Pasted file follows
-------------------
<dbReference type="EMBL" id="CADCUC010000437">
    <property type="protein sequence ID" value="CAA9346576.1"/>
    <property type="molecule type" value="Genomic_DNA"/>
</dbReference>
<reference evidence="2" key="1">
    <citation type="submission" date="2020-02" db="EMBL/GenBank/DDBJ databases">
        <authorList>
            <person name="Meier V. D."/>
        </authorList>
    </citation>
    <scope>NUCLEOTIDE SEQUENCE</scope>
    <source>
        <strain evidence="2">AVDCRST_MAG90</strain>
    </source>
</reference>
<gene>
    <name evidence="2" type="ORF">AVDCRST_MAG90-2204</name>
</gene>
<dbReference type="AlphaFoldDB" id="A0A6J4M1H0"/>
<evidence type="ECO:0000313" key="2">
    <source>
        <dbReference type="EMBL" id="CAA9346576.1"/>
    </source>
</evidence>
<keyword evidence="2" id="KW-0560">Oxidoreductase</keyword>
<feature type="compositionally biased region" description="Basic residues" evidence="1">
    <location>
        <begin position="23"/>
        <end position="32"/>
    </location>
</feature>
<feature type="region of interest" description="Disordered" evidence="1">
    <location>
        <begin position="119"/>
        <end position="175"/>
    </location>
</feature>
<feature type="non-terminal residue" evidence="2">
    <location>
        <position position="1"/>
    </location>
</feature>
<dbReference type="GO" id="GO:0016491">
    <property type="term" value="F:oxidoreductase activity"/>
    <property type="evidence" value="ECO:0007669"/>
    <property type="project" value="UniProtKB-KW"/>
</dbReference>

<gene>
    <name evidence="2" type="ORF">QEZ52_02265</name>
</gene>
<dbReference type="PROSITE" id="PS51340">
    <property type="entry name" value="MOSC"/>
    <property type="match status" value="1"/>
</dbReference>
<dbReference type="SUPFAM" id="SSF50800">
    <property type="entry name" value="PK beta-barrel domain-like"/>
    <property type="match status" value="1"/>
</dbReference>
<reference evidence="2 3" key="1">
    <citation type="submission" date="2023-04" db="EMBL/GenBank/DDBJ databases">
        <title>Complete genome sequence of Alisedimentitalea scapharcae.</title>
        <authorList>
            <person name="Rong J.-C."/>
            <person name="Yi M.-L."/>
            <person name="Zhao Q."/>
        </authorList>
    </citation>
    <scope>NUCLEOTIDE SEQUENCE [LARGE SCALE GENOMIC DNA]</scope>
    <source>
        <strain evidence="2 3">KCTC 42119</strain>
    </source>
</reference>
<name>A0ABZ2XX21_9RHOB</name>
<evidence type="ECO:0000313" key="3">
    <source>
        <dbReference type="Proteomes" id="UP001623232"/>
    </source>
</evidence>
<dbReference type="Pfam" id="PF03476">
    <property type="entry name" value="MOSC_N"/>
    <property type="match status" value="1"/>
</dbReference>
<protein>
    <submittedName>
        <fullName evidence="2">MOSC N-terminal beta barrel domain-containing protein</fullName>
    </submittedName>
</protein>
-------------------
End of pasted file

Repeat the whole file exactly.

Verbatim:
<dbReference type="EMBL" id="CADCUC010000437">
    <property type="protein sequence ID" value="CAA9346576.1"/>
    <property type="molecule type" value="Genomic_DNA"/>
</dbReference>
<reference evidence="2" key="1">
    <citation type="submission" date="2020-02" db="EMBL/GenBank/DDBJ databases">
        <authorList>
            <person name="Meier V. D."/>
        </authorList>
    </citation>
    <scope>NUCLEOTIDE SEQUENCE</scope>
    <source>
        <strain evidence="2">AVDCRST_MAG90</strain>
    </source>
</reference>
<gene>
    <name evidence="2" type="ORF">AVDCRST_MAG90-2204</name>
</gene>
<dbReference type="AlphaFoldDB" id="A0A6J4M1H0"/>
<evidence type="ECO:0000313" key="2">
    <source>
        <dbReference type="EMBL" id="CAA9346576.1"/>
    </source>
</evidence>
<keyword evidence="2" id="KW-0560">Oxidoreductase</keyword>
<feature type="compositionally biased region" description="Basic residues" evidence="1">
    <location>
        <begin position="23"/>
        <end position="32"/>
    </location>
</feature>
<feature type="region of interest" description="Disordered" evidence="1">
    <location>
        <begin position="119"/>
        <end position="175"/>
    </location>
</feature>
<feature type="non-terminal residue" evidence="2">
    <location>
        <position position="1"/>
    </location>
</feature>
<dbReference type="GO" id="GO:0016491">
    <property type="term" value="F:oxidoreductase activity"/>
    <property type="evidence" value="ECO:0007669"/>
    <property type="project" value="UniProtKB-KW"/>
</dbReference>

<gene>
    <name evidence="2" type="ORF">QEZ52_02265</name>
</gene>
<dbReference type="PROSITE" id="PS51340">
    <property type="entry name" value="MOSC"/>
    <property type="match status" value="1"/>
</dbReference>
<dbReference type="SUPFAM" id="SSF50800">
    <property type="entry name" value="PK beta-barrel domain-like"/>
    <property type="match status" value="1"/>
</dbReference>
<reference evidence="2 3" key="1">
    <citation type="submission" date="2023-04" db="EMBL/GenBank/DDBJ databases">
        <title>Complete genome sequence of Alisedimentitalea scapharcae.</title>
        <authorList>
            <person name="Rong J.-C."/>
            <person name="Yi M.-L."/>
            <person name="Zhao Q."/>
        </authorList>
    </citation>
    <scope>NUCLEOTIDE SEQUENCE [LARGE SCALE GENOMIC DNA]</scope>
    <source>
        <strain evidence="2 3">KCTC 42119</strain>
    </source>
</reference>
<name>A0ABZ2XX21_9RHOB</name>
<evidence type="ECO:0000313" key="3">
    <source>
        <dbReference type="Proteomes" id="UP001623232"/>
    </source>
</evidence>
<dbReference type="Pfam" id="PF03476">
    <property type="entry name" value="MOSC_N"/>
    <property type="match status" value="1"/>
</dbReference>
<protein>
    <submittedName>
        <fullName evidence="2">MOSC N-terminal beta barrel domain-containing protein</fullName>
    </submittedName>
</protein>